Agri-Inject offers cost savings for tight financial times
YUMA, COLORADO — With commodity prices at levels that haven’t been seen for a number of years, farmers nationwide are looking for ways to cut costs, increase yields or, preferably, both. In fact, the USDA is already predicting that U. S. farm incomes will drop 32% this year to the lowest level since 2009, causing many farmers to look for options.
Fortunately, Agri-Inject offers hope at a very reasonable cost for anyone with a center pivot or linear irrigation system. According to Erik Tribelhorn, CEO of Agri-Inject, applying fertilizer and crop protection products through irrigation systems with Agri-Inject fluid injection technology just makes sense — agronomically, environmentally and … most important today … economically.
“By applying a portion of the fertilizer, a fungicide, insecticide or even a herbicide through the pivot, the producer is automatically saving the cost of a separate application,” Tribelhorn relates. “Plus, the timing can be on the producer’s schedule, not on when a commercial applicator can get you on the schedule or when the weather is conducive for an aerial applicator to fly it on. Chemigation or fertigation lets you apply the precise amount of crop fertilizer injection and/or crop protection products at precisely the right times during the growing season.”
Tribelhorn says studies have also shown that chemical application through a pivot is just as consistent and accurate as that applied with a commercial sprayer or aerial applicator. Periodic application of fertilizer through the pivot is also one of the best ways to spoon feed nitrogen at a rate that the plant uses it.
“Fertigation is an efficient method of supplying part of the nitrogen needed for the crop through the irrigation system, near the time of maximum nitrogen uptake,” stated Bruce Bosley, a former cropping systems and natural resources agent with Colorado State University Cooperative Extension prior to his retirement in March 2015. “While the amounts of uptake will vary slightly with hybrid, the most rapid period of N uptake is between the eighth leaf and tasseling growth stages. During this time, a steady supply of N is critical to ensure optimum yield.”
Another study at Iowa State University found that when spring weather is uncooperative, getting corn planted should take priority over making nitrogen fertilizer applications. When that happens, though, there needs to be a plan in place to get nitrogen applications completed after planting and crop emergence. Fertigation, where applicable, can generally be part of that plan.
Tribelhorn says applying a large percentage of the fertilizer through the pivot can also be good insurance.
“If you apply a portion of the nitrogen on pre-plant or at planting time and then apply the rest through the pivot at regular intervals, you’re minimizing the risk of losing your investment should the crop get hailed out or somehow destroyed,” he says. “However, if you put on the majority of fertilizer early in the season and the crop gets hailed out, you still have to pay the fertilizer bill,” he emphasizes. “If you irrigate and apply fertilizer through fertigation, you can always be just ahead of the plant so you’re giving it the fertility that it needs without overdoing it or wasting product. At the end of the year, you’re going to smooth out your cash flow, minimize your risk and I think you’re going to use less fertilizer, because you’ve used it more efficiently.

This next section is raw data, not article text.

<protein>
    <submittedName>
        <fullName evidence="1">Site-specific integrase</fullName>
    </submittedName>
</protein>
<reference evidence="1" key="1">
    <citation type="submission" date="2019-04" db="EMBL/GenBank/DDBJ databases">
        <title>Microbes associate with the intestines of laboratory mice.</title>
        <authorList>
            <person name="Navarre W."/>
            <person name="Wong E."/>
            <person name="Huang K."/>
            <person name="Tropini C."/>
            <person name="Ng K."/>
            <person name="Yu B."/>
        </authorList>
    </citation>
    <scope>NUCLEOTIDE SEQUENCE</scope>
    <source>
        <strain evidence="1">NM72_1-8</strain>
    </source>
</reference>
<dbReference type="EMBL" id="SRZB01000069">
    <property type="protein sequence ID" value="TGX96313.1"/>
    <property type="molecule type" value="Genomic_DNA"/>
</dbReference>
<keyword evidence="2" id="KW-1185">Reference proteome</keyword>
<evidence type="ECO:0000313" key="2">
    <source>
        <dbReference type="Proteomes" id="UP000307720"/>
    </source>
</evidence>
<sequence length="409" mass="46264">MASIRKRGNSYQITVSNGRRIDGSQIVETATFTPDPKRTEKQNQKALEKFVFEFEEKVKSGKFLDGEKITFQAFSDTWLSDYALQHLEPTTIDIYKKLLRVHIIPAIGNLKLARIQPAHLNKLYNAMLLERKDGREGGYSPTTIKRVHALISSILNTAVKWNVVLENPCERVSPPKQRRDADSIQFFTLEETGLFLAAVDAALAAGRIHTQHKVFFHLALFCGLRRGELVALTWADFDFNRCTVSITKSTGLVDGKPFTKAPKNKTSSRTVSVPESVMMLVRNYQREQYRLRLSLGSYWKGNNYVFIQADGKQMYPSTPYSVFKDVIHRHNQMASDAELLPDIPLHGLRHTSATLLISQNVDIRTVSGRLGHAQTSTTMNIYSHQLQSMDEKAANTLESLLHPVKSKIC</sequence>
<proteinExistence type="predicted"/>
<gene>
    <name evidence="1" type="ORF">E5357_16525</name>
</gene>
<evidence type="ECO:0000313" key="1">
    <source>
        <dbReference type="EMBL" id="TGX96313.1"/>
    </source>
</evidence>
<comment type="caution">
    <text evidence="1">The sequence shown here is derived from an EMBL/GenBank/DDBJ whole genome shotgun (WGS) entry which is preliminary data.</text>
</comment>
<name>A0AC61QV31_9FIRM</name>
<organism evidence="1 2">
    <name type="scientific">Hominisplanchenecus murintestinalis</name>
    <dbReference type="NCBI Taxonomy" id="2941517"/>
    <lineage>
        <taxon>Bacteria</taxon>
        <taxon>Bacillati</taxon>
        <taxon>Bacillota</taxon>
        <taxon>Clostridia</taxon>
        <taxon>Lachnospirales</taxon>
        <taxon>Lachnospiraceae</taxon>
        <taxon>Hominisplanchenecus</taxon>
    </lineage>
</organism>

“The only way a plant can uptake fertilizer is in water,” Tribelhorn continues. “So it inherently makes sense to have the fertilizer in the water to begin with. Plus, given the accuracy of an Agri-Inject system and today’s nozzle packages, you can control both the dosage and the application.”
As an example, Tribelhorn says most fungicides and insecticides call for the product to be applied in 1/10th to 2/10th of an inch of water per acre. Fertilizer, on the other hand, can be applied with any level of irrigation desired. For a deep fertilizer application, injecting it with three-fourths of an inch of water is not a problem. In sandy soils, one might want to reduce the amount of water, while maintaining the same level of nitrogen, to keep it from leaching out of the root zone.
“Regardless of what rate of water and chemical you use, though, it just makes sense to apply the product through an irrigation system,” he concludes. “In most cases, you’re only growing crops where you’re watering crops; so you already have a very effective distribution system, assuming you have a modern nozzle package. Whether finances are tight or not, it just makes sense to use it. A one-time investment in an Agri-Inject system pays you back application after application, field after field, season after season.”